California Native American Commission investigates CSU-Long Beach’s treatment of sacred land
The California Native American Heritage Commission (NAHC) is investigating the dumping of construction debris and earth on Puvungna, a Native American sacred site located on the campus of California State University-Long Beach (CSULB).
Photo by Erin FoleyThe purpose of the investigation is to “determine whether the dumping of construction debris and earth on Puvungna interferes with the free expression or exercise of Native American religion or may cause serious and irreparable damage to a cemetery, place of worship. sanctified Native American, religious or ceremonial site, or sacred chandelier located on public property, ”states a letter of notice from NAHC to university.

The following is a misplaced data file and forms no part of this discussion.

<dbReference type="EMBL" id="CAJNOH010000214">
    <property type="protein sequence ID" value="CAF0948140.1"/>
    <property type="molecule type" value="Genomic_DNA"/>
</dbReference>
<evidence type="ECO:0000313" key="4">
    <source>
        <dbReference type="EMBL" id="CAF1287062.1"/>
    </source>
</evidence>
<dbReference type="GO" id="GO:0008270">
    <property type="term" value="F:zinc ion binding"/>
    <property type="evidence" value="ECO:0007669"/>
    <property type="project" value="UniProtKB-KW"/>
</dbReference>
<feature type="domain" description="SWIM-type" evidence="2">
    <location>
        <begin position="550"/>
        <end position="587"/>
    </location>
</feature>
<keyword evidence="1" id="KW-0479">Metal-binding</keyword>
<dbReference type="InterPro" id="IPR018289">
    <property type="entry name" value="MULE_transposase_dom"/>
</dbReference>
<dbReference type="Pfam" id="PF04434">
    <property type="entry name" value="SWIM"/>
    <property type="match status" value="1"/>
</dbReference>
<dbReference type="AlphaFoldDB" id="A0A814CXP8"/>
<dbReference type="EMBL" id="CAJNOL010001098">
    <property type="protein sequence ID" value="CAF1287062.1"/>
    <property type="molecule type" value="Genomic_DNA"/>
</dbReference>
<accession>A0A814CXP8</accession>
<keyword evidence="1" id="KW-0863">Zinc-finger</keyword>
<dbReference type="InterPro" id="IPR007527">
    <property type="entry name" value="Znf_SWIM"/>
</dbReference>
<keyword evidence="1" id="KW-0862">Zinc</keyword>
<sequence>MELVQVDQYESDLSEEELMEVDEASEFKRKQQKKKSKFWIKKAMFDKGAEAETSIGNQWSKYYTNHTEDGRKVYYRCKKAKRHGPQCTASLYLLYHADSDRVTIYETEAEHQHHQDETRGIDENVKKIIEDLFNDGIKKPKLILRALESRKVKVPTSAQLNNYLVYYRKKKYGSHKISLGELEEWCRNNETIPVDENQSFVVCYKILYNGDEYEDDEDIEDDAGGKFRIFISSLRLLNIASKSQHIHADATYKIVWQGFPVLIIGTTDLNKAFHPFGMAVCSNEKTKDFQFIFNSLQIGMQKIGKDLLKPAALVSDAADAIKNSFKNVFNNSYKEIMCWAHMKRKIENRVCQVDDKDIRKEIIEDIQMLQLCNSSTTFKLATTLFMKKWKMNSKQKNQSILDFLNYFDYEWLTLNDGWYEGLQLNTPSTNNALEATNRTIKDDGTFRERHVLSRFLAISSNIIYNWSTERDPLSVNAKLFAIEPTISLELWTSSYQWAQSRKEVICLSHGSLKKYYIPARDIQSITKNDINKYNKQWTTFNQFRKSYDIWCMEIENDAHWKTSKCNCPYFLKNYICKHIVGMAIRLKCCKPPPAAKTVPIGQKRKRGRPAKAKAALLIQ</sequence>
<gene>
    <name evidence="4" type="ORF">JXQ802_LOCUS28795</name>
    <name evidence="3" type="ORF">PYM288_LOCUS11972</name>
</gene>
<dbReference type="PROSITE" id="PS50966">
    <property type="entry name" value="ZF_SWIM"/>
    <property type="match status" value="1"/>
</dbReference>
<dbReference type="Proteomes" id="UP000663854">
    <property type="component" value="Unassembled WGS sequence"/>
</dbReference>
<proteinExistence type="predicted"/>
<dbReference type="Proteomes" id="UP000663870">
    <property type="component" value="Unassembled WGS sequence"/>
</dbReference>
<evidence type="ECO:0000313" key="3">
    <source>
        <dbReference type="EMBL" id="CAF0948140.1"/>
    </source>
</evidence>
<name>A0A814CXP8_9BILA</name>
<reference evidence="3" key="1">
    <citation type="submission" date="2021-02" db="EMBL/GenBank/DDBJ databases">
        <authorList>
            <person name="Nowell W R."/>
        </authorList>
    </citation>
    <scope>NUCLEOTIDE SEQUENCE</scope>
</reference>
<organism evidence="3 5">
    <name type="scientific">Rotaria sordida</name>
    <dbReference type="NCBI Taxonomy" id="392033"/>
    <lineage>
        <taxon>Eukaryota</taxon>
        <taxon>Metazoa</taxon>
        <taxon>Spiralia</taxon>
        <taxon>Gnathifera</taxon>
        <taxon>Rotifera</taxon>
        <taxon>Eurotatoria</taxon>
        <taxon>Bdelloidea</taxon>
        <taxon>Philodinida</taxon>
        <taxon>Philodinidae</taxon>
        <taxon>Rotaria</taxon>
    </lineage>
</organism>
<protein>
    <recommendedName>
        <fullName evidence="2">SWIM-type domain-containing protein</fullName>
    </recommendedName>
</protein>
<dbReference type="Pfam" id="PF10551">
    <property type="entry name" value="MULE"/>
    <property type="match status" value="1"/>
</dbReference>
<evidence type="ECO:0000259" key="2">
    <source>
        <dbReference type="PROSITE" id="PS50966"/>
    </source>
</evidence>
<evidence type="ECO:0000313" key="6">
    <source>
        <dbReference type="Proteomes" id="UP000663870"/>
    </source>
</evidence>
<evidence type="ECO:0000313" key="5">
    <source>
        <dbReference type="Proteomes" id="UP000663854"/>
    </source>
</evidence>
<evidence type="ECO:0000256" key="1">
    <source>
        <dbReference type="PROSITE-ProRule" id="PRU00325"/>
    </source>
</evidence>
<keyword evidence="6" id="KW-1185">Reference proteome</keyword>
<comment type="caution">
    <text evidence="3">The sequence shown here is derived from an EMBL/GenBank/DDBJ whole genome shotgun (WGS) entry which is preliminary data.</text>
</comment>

According to the letter, the 22-acre parcel of land is the Acjachemen Nation’s “largest undeveloped sacred parcel of land” in the Juaneño Band in southern California. It is of religious, cultural, and historical significance to several tribal nations and is listed on the National Register of Historic Places and Sacred Lands Inventory of the California Native American Heritage Commission.
The CSULB dumped soil and debris on the ground in 2019 and is currently in litigation settlement negotiations with several tribal nations as well as the California Cultural Resources Preservation Alliance.
The NAHC indicates that a public hearing will be held at a later date, after which “the NAHC will recommend mitigation measures to the CSULB and may seek an injunction for the protection of Native American cultural resources under its jurisdiction.”